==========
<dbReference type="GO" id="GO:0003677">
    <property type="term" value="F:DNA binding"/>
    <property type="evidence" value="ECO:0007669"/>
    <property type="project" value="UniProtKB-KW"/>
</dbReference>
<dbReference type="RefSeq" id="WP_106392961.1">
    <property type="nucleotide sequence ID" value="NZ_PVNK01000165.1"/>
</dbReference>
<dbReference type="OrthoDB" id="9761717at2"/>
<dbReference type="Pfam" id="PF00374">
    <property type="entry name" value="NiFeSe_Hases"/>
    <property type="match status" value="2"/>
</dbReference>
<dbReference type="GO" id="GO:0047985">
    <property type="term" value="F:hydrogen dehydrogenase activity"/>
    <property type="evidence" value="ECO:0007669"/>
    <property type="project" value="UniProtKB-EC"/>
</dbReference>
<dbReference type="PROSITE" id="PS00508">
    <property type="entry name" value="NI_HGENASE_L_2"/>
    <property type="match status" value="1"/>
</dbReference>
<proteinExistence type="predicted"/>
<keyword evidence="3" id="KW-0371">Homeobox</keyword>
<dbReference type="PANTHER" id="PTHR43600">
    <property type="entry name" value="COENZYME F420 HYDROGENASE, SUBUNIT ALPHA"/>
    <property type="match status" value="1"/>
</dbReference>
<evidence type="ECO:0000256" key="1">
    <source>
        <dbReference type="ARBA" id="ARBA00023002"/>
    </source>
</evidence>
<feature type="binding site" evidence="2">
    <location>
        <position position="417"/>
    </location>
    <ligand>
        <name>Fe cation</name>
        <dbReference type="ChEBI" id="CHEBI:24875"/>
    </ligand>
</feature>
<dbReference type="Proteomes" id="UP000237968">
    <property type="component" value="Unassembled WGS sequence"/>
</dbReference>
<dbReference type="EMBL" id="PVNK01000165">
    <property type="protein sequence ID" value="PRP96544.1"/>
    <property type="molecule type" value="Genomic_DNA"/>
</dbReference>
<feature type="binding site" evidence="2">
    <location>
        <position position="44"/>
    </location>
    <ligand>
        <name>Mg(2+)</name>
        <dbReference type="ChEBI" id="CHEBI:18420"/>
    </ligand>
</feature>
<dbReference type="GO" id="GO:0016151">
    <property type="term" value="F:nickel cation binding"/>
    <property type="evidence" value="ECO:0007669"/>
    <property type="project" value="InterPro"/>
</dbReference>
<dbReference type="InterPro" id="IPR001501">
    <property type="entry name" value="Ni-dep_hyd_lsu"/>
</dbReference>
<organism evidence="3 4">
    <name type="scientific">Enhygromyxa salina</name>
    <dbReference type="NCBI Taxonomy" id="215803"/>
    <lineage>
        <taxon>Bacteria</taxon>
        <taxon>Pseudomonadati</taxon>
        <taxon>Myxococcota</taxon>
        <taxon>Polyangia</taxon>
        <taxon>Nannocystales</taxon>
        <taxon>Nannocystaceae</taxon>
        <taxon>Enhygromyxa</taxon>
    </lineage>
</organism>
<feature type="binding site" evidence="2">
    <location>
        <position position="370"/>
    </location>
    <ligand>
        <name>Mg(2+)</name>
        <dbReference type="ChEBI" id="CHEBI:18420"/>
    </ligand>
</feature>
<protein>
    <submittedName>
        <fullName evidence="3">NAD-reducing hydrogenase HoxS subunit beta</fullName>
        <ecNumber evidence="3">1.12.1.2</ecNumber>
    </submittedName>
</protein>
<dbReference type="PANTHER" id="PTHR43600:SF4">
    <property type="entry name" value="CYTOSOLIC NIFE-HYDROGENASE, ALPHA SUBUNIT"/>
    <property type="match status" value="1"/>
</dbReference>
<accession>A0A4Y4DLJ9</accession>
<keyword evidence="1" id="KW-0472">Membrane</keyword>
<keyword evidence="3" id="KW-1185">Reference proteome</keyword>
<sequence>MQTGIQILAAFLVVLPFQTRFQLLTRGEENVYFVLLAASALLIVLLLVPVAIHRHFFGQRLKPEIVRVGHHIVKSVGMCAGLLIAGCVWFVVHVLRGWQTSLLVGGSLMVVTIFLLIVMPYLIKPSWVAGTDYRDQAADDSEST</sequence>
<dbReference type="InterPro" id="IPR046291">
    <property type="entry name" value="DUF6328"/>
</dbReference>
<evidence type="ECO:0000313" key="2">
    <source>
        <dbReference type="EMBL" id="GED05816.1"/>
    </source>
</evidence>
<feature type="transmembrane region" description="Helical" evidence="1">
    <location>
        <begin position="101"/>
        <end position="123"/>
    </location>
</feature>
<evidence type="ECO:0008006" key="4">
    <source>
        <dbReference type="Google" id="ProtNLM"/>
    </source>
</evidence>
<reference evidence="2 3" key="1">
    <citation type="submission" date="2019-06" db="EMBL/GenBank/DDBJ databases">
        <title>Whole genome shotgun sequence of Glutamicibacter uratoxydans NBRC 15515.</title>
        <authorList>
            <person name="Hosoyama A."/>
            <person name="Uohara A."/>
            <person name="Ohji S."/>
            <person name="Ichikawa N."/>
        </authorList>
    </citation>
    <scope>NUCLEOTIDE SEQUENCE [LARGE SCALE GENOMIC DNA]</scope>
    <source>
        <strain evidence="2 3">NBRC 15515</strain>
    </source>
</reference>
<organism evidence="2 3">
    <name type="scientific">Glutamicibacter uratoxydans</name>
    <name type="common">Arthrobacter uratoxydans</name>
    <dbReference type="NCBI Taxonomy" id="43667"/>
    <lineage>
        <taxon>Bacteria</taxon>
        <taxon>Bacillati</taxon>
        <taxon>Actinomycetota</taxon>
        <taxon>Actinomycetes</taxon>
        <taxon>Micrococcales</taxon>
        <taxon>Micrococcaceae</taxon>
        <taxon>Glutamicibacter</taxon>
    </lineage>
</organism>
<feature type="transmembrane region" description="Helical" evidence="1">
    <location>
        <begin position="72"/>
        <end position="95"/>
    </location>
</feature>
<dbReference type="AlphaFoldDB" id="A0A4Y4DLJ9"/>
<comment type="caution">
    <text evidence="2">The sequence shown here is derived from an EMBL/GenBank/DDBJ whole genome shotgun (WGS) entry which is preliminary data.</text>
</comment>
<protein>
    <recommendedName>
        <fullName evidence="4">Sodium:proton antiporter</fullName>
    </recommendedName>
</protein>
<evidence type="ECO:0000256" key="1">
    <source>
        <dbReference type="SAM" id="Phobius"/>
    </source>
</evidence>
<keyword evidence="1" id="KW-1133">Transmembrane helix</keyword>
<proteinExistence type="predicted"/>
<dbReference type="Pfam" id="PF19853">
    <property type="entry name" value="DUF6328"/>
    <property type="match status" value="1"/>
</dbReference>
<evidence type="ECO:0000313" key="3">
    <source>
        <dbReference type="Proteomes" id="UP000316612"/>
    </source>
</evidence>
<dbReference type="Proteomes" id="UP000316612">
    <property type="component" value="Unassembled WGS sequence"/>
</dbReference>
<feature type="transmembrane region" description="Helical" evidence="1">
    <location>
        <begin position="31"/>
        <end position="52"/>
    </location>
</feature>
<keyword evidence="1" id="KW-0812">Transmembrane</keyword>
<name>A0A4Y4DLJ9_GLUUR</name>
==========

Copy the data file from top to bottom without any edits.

<dbReference type="GO" id="GO:0003677">
    <property type="term" value="F:DNA binding"/>
    <property type="evidence" value="ECO:0007669"/>
    <property type="project" value="UniProtKB-KW"/>
</dbReference>
<dbReference type="RefSeq" id="WP_106392961.1">
    <property type="nucleotide sequence ID" value="NZ_PVNK01000165.1"/>
</dbReference>
<dbReference type="OrthoDB" id="9761717at2"/>
<dbReference type="Pfam" id="PF00374">
    <property type="entry name" value="NiFeSe_Hases"/>
    <property type="match status" value="2"/>
</dbReference>
<dbReference type="GO" id="GO:0047985">
    <property type="term" value="F:hydrogen dehydrogenase activity"/>
    <property type="evidence" value="ECO:0007669"/>
    <property type="project" value="UniProtKB-EC"/>
</dbReference>
<dbReference type="PROSITE" id="PS00508">
    <property type="entry name" value="NI_HGENASE_L_2"/>
    <property type="match status" value="1"/>
</dbReference>
<proteinExistence type="predicted"/>
<keyword evidence="3" id="KW-0371">Homeobox</keyword>
<dbReference type="PANTHER" id="PTHR43600">
    <property type="entry name" value="COENZYME F420 HYDROGENASE, SUBUNIT ALPHA"/>
    <property type="match status" value="1"/>
</dbReference>
<evidence type="ECO:0000256" key="1">
    <source>
        <dbReference type="ARBA" id="ARBA00023002"/>
    </source>
</evidence>
<feature type="binding site" evidence="2">
    <location>
        <position position="417"/>
    </location>
    <ligand>
        <name>Fe cation</name>
        <dbReference type="ChEBI" id="CHEBI:24875"/>
    </ligand>
</feature>
<dbReference type="Proteomes" id="UP000237968">
    <property type="component" value="Unassembled WGS sequence"/>
</dbReference>
<dbReference type="EMBL" id="PVNK01000165">
    <property type="protein sequence ID" value="PRP96544.1"/>
    <property type="molecule type" value="Genomic_DNA"/>
</dbReference>
<feature type="binding site" evidence="2">
    <location>
        <position position="44"/>
    </location>
    <ligand>
        <name>Mg(2+)</name>
        <dbReference type="ChEBI" id="CHEBI:18420"/>
    </ligand>
</feature>
<dbReference type="GO" id="GO:0016151">
    <property type="term" value="F:nickel cation binding"/>
    <property type="evidence" value="ECO:0007669"/>
    <property type="project" value="InterPro"/>
</dbReference>
<dbReference type="InterPro" id="IPR001501">
    <property type="entry name" value="Ni-dep_hyd_lsu"/>
</dbReference>
<organism evidence="3 4">
    <name type="scientific">Enhygromyxa salina</name>
    <dbReference type="NCBI Taxonomy" id="215803"/>
    <lineage>
        <taxon>Bacteria</taxon>
        <taxon>Pseudomonadati</taxon>
        <taxon>Myxococcota</taxon>
        <taxon>Polyangia</taxon>
        <taxon>Nannocystales</taxon>
        <taxon>Nannocystaceae</taxon>
        <taxon>Enhygromyxa</taxon>
    </lineage>
</organism>
<feature type="binding site" evidence="2">
    <location>
        <position position="370"/>
    </location>
    <ligand>
        <name>Mg(2+)</name>
        <dbReference type="ChEBI" id="CHEBI:18420"/>
    </ligand>
</feature>
<protein>
    <submittedName>
        <fullName evidence="3">NAD-reducing hydrogenase HoxS subunit beta</fullName>
        <ecNumber evidence="3">1.12.1.2</ecNumber>
    </submittedName>
</protein>
<dbReference type="PANTHER" id="PTHR43600:SF4">
    <property type="entry name" value="CYTOSOLIC NIFE-HYDROGENASE, ALPHA SUBUNIT"/>
    <property type="match status" value="1"/>
</dbReference>
<accession>A0A4Y4DLJ9</accession>
<keyword evidence="1" id="KW-0472">Membrane</keyword>
<keyword evidence="3" id="KW-1185">Reference proteome</keyword>
<sequence>MQTGIQILAAFLVVLPFQTRFQLLTRGEENVYFVLLAASALLIVLLLVPVAIHRHFFGQRLKPEIVRVGHHIVKSVGMCAGLLIAGCVWFVVHVLRGWQTSLLVGGSLMVVTIFLLIVMPYLIKPSWVAGTDYRDQAADDSEST</sequence>
<dbReference type="InterPro" id="IPR046291">
    <property type="entry name" value="DUF6328"/>
</dbReference>
<evidence type="ECO:0000313" key="2">
    <source>
        <dbReference type="EMBL" id="GED05816.1"/>
    </source>
</evidence>
<feature type="transmembrane region" description="Helical" evidence="1">
    <location>
        <begin position="101"/>
        <end position="123"/>
    </location>
</feature>
<evidence type="ECO:0008006" key="4">
    <source>
        <dbReference type="Google" id="ProtNLM"/>
    </source>
</evidence>
<reference evidence="2 3" key="1">
    <citation type="submission" date="2019-06" db="EMBL/GenBank/DDBJ databases">
        <title>Whole genome shotgun sequence of Glutamicibacter uratoxydans NBRC 15515.</title>
        <authorList>
            <person name="Hosoyama A."/>
            <person name="Uohara A."/>
            <person name="Ohji S."/>
            <person name="Ichikawa N."/>
        </authorList>
    </citation>
    <scope>NUCLEOTIDE SEQUENCE [LARGE SCALE GENOMIC DNA]</scope>
    <source>
        <strain evidence="2 3">NBRC 15515</strain>
    </source>
</reference>
<organism evidence="2 3">
    <name type="scientific">Glutamicibacter uratoxydans</name>
    <name type="common">Arthrobacter uratoxydans</name>
    <dbReference type="NCBI Taxonomy" id="43667"/>
    <lineage>
        <taxon>Bacteria</taxon>
        <taxon>Bacillati</taxon>
        <taxon>Actinomycetota</taxon>
        <taxon>Actinomycetes</taxon>
        <taxon>Micrococcales</taxon>
        <taxon>Micrococcaceae</taxon>
        <taxon>Glutamicibacter</taxon>
    </lineage>
</organism>
<feature type="transmembrane region" description="Helical" evidence="1">
    <location>
        <begin position="72"/>
        <end position="95"/>
    </location>
</feature>
<dbReference type="AlphaFoldDB" id="A0A4Y4DLJ9"/>
<comment type="caution">
    <text evidence="2">The sequence shown here is derived from an EMBL/GenBank/DDBJ whole genome shotgun (WGS) entry which is preliminary data.</text>
</comment>
<protein>
    <recommendedName>
        <fullName evidence="4">Sodium:proton antiporter</fullName>
    </recommendedName>
</protein>
<evidence type="ECO:0000256" key="1">
    <source>
        <dbReference type="SAM" id="Phobius"/>
    </source>
</evidence>
<keyword evidence="1" id="KW-1133">Transmembrane helix</keyword>
<proteinExistence type="predicted"/>
<dbReference type="Pfam" id="PF19853">
    <property type="entry name" value="DUF6328"/>
    <property type="match status" value="1"/>
</dbReference>
<evidence type="ECO:0000313" key="3">
    <source>
        <dbReference type="Proteomes" id="UP000316612"/>
    </source>
</evidence>
<dbReference type="Proteomes" id="UP000316612">
    <property type="component" value="Unassembled WGS sequence"/>
</dbReference>
<feature type="transmembrane region" description="Helical" evidence="1">
    <location>
        <begin position="31"/>
        <end position="52"/>
    </location>
</feature>
<keyword evidence="1" id="KW-0812">Transmembrane</keyword>
<name>A0A4Y4DLJ9_GLUUR</name>